I have always thought I read a lot of John O'Hara as a kid until I looked at his list of publications. I may have only read FROM THE TERRACE, or was reading it when my father pitched it out the door. This action necessitated a late night retrieval because it was a library book. And I really can't believe my father had any idea about who O'Hara was or what the book was about. Maybe the cover scared him.
At any rate, I think I mostly read O'Hara short stories He published hundreds of them. But I did read a lot of novels by three other Johns as a teen: Steinbeck, Marquand and Dos Passos. As well as Sinclair Lewis, Thomas Wolfe, Willa Cather, Thomas Hardy, Jane Austen and Theodore Dreiser. No mysteries at all. I don't think I knew they existed then. My mother had a few in our one tiny bookcase, but I was more attracted to the romances there.
Anyway this story is collected in the Library of America collection of a few years ago. It is a nine-page story. O'Hara wrote both very short and very long stories. It begins with a young man (Jamie) noticing a young woman crying in the street. He recognizes her and has a immediate desire to cover her up because her deep distress is like nakedness to him. People didn't often cry in the streets.
He looks for her at a swimming party that night (this is probably set in Gibbsville- a stand in for O'Hara's own hometown in PA) Nancy has begged off coming; she was supposed to bring 12 ears of corn, someone complains. A discussion takes place over how girls mature earlier than boys. How he shouldn't fall for her since although the same age, he was too immature for Nancy. "She needs someone who can take care of her," someone says.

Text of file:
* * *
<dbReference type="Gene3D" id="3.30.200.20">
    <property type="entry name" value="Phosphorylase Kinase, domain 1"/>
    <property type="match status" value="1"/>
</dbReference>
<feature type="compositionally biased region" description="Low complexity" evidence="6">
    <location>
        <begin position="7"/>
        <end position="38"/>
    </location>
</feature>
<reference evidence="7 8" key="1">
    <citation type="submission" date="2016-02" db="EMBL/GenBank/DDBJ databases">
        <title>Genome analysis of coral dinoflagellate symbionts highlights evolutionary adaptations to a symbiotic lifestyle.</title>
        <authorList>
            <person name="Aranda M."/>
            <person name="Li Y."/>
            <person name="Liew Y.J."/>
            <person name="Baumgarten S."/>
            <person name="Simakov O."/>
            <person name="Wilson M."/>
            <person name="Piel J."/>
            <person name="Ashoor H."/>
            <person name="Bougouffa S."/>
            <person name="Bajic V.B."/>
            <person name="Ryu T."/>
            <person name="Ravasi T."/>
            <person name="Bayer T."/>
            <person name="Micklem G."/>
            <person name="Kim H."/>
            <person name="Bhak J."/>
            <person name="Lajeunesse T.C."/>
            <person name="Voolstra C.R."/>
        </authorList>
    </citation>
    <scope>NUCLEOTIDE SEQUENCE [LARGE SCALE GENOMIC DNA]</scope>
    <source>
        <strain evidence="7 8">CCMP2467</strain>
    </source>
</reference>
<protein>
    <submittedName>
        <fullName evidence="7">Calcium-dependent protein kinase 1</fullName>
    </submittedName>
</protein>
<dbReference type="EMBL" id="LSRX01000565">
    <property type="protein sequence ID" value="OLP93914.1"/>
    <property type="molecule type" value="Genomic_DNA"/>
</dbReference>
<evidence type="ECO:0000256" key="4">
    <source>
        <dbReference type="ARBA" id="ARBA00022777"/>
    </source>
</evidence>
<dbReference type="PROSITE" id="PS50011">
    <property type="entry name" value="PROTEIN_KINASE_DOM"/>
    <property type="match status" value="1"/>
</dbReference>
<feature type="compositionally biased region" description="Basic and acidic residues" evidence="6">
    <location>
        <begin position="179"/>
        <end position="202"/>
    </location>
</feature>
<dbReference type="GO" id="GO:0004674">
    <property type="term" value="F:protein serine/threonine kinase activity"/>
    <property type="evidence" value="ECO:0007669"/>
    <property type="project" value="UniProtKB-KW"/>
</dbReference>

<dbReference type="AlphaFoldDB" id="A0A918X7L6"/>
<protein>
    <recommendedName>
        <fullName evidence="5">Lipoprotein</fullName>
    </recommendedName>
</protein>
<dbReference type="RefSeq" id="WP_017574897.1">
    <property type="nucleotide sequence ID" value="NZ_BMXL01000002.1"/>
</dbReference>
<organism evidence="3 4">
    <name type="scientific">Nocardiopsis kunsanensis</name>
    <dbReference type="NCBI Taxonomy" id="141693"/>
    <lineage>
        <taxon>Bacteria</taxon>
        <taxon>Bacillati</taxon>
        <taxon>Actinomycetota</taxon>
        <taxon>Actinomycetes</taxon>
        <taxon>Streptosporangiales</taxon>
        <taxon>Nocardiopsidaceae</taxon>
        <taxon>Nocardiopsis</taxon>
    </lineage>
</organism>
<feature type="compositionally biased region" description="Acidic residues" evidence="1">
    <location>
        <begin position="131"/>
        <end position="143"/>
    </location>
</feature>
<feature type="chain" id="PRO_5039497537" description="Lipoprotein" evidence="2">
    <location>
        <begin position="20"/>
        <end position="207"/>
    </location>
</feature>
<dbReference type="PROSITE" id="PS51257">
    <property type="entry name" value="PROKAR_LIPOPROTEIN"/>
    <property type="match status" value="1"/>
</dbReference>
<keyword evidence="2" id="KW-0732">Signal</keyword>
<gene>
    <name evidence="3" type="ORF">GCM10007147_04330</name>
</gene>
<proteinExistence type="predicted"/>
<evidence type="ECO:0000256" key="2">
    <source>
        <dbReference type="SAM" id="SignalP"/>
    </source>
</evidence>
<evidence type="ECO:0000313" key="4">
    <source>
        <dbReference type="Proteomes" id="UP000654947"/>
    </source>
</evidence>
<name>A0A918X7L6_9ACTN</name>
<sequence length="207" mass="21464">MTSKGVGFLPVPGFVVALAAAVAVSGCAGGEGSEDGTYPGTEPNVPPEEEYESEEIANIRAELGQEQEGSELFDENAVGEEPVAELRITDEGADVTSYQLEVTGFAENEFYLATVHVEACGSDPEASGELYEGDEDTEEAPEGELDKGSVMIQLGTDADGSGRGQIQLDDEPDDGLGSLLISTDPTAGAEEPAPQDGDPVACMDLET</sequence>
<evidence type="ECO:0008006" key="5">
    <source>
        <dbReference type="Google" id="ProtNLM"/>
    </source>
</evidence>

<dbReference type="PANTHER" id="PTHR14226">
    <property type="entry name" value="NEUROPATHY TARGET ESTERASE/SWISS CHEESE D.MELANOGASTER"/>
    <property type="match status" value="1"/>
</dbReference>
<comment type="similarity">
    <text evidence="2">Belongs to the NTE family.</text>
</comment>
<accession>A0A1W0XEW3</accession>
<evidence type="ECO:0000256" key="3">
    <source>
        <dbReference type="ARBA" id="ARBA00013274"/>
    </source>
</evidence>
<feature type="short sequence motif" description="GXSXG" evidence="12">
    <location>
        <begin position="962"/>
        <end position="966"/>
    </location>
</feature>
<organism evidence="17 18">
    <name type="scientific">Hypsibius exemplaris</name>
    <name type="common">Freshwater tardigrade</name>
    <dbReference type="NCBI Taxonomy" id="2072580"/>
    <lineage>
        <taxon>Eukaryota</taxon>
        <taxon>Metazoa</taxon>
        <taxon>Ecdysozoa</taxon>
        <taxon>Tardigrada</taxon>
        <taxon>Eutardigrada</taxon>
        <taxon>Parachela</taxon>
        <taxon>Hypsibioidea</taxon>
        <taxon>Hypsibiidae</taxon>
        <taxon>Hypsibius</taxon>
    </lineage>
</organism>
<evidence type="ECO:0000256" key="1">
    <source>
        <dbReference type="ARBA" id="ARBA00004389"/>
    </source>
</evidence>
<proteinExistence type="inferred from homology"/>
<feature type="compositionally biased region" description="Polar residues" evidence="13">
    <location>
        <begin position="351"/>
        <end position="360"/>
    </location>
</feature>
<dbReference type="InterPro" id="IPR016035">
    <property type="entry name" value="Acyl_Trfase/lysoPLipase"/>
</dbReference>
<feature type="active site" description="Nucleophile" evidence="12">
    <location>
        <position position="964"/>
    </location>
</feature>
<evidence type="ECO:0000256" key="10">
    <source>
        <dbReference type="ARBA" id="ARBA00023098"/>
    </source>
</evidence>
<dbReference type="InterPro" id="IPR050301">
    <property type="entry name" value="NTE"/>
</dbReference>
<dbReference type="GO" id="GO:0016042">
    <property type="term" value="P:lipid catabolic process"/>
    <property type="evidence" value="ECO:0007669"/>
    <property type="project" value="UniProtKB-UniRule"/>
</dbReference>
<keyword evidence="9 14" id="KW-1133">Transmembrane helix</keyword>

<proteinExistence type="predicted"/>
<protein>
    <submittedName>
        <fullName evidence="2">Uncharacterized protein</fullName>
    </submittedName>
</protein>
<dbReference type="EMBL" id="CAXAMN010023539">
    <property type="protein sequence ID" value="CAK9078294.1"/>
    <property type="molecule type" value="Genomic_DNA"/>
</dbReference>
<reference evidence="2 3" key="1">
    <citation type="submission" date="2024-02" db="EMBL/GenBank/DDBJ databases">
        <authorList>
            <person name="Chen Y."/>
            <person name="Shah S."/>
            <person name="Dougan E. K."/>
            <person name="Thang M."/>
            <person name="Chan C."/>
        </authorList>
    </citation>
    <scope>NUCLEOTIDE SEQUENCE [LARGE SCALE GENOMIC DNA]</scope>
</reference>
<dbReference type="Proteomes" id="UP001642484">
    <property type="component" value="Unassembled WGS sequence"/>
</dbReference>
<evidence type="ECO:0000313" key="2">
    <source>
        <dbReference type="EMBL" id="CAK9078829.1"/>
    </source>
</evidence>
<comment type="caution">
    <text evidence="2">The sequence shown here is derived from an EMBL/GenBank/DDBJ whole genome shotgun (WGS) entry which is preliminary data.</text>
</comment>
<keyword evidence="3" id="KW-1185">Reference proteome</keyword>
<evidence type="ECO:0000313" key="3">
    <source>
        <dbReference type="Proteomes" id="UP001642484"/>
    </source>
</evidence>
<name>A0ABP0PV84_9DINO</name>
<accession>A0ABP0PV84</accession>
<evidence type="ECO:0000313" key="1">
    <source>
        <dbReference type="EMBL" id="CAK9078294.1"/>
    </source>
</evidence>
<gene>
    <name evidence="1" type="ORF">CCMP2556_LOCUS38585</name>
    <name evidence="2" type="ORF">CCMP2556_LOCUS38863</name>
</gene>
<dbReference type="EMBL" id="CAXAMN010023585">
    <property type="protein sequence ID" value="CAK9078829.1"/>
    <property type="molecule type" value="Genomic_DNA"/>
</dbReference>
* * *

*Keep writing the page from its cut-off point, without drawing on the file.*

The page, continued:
But he looks for her again the next day at the club swimming pool and finds her. He is very attracted to her and watches as she climbs out of the pool to see where the swimsuit sticks to her body. (I had never thought of this as a "thing" before). The dialog between them is snappy.
She has been crying because her father has been charged with misappropriation of funds and she asks him if he assumed she was crying because she was pregnant.
Again there are references as to how he is not mature enough for her. He offers to marry her and she says he isn't even finished with college. The story ends with the lines.
"I don't want to have to wait that long," he said.
"We don't have to wait, for everything," she said.
Although only nine pages, you come away from the story feeling you know a lot about these two twenty-one year olds. They come from the privileged class and I think that was the typical group O'Hara wrote about. He came from that class (father was a doctor) although he always felt like an outsider apparently because he was Irish and Catholic. There are lots of phrases in the story that date it, but the story isn't dated at all. Something very like it is in The New Yorker most weeks.